To get there, the three partners will work together on a open hardware and software platform, which will be shared with other automakers, as well as companies in other industries that might benefit from autonomous machines.
The partners will engineer the platform to firstly deal with level three, or eyes off the road, automation. From there they will tackle level four or "mind off" self-driving before going on to level five or driver-free automation.
In the "near term", the three companies will show off a highly automated driving prototype. Next year, the self-driving platform will go into testing with fleets.
Above: BMW Vision Next 100.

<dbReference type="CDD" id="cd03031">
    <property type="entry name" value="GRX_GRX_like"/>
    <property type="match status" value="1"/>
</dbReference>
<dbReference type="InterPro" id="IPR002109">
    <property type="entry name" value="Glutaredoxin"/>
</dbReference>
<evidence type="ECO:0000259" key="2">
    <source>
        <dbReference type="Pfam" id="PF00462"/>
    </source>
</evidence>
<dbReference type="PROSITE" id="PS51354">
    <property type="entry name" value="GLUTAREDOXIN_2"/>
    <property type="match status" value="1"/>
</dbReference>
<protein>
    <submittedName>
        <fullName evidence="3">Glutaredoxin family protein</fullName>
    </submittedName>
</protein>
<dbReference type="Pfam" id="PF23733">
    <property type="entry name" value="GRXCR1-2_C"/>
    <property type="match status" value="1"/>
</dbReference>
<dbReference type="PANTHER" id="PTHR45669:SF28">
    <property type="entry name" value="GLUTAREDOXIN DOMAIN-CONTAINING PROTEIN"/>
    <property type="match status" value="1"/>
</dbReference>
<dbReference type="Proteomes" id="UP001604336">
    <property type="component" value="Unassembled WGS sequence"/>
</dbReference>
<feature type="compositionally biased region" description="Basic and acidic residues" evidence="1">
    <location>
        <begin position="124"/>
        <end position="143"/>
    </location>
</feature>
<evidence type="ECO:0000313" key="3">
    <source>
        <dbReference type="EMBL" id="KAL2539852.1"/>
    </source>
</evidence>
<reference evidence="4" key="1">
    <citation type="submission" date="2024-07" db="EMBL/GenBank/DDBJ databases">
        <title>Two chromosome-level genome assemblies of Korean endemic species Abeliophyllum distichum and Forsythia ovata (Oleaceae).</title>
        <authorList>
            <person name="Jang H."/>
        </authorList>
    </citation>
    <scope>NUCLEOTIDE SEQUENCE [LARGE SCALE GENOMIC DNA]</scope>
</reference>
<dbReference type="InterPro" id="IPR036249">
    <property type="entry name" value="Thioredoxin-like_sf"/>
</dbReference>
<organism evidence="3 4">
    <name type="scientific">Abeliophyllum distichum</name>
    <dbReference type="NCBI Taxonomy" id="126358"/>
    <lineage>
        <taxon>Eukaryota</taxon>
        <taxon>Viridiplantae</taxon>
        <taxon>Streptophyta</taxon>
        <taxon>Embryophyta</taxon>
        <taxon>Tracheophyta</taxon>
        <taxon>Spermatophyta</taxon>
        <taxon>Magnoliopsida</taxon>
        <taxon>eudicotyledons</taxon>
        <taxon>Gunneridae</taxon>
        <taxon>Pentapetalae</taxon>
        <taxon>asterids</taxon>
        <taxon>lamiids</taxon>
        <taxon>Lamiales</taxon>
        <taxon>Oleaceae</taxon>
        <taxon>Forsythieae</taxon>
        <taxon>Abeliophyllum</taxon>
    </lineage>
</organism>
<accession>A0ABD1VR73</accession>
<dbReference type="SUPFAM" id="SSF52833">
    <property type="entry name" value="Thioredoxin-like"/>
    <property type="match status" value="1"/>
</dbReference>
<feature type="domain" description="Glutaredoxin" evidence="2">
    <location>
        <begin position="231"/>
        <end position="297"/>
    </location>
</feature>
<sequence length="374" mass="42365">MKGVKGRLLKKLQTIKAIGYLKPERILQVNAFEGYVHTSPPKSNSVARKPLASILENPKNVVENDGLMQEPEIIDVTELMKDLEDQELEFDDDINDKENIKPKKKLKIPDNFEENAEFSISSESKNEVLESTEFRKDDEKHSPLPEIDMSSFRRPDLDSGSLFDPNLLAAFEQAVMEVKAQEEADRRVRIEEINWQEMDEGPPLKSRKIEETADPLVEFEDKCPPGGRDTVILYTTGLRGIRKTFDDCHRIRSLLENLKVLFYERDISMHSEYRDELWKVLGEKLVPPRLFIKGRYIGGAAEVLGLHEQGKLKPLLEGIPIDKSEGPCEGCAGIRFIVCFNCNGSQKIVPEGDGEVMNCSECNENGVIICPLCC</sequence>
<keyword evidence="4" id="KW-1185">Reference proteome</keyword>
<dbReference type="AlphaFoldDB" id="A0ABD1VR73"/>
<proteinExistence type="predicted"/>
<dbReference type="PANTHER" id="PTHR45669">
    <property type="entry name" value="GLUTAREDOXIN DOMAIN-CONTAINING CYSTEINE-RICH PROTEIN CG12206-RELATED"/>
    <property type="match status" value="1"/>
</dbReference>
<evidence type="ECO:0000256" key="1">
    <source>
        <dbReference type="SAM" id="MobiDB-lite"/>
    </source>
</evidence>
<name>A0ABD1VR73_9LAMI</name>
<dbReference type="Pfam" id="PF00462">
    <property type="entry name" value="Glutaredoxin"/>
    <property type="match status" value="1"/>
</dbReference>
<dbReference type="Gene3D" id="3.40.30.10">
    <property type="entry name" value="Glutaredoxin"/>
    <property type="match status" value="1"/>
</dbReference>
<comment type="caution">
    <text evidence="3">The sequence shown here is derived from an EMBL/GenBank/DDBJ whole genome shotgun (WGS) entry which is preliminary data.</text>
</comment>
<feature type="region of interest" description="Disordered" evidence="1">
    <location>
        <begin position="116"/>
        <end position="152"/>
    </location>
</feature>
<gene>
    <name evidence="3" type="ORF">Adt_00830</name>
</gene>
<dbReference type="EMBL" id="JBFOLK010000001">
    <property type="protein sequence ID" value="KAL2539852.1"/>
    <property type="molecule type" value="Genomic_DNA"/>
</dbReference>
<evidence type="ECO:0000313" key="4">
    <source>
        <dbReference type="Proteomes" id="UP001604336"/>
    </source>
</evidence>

For this collaboration, Intel will supply the processing power and most of the computing hardware, Mobileye is in charge of image processing and machine learning, and BMW designing the vehicle architecture.
In the middle of May, BMW announced plans launch a new self-driving vehicle, dubbed iNext, by 2021. Back then, though, it didn't detail what level of self-driving capabilities it would have.
The iNext will feature an electric drivetrain, lightweight design, and a new interior concept, which might something along the lines of the lounge theme used in the Rolls-Royce Vision Next 100.
According to the BMW, the iNext "establishes the opportunity for self-driving fleets ... and lays the foundation for entirely new business models in a connected, mobile world".
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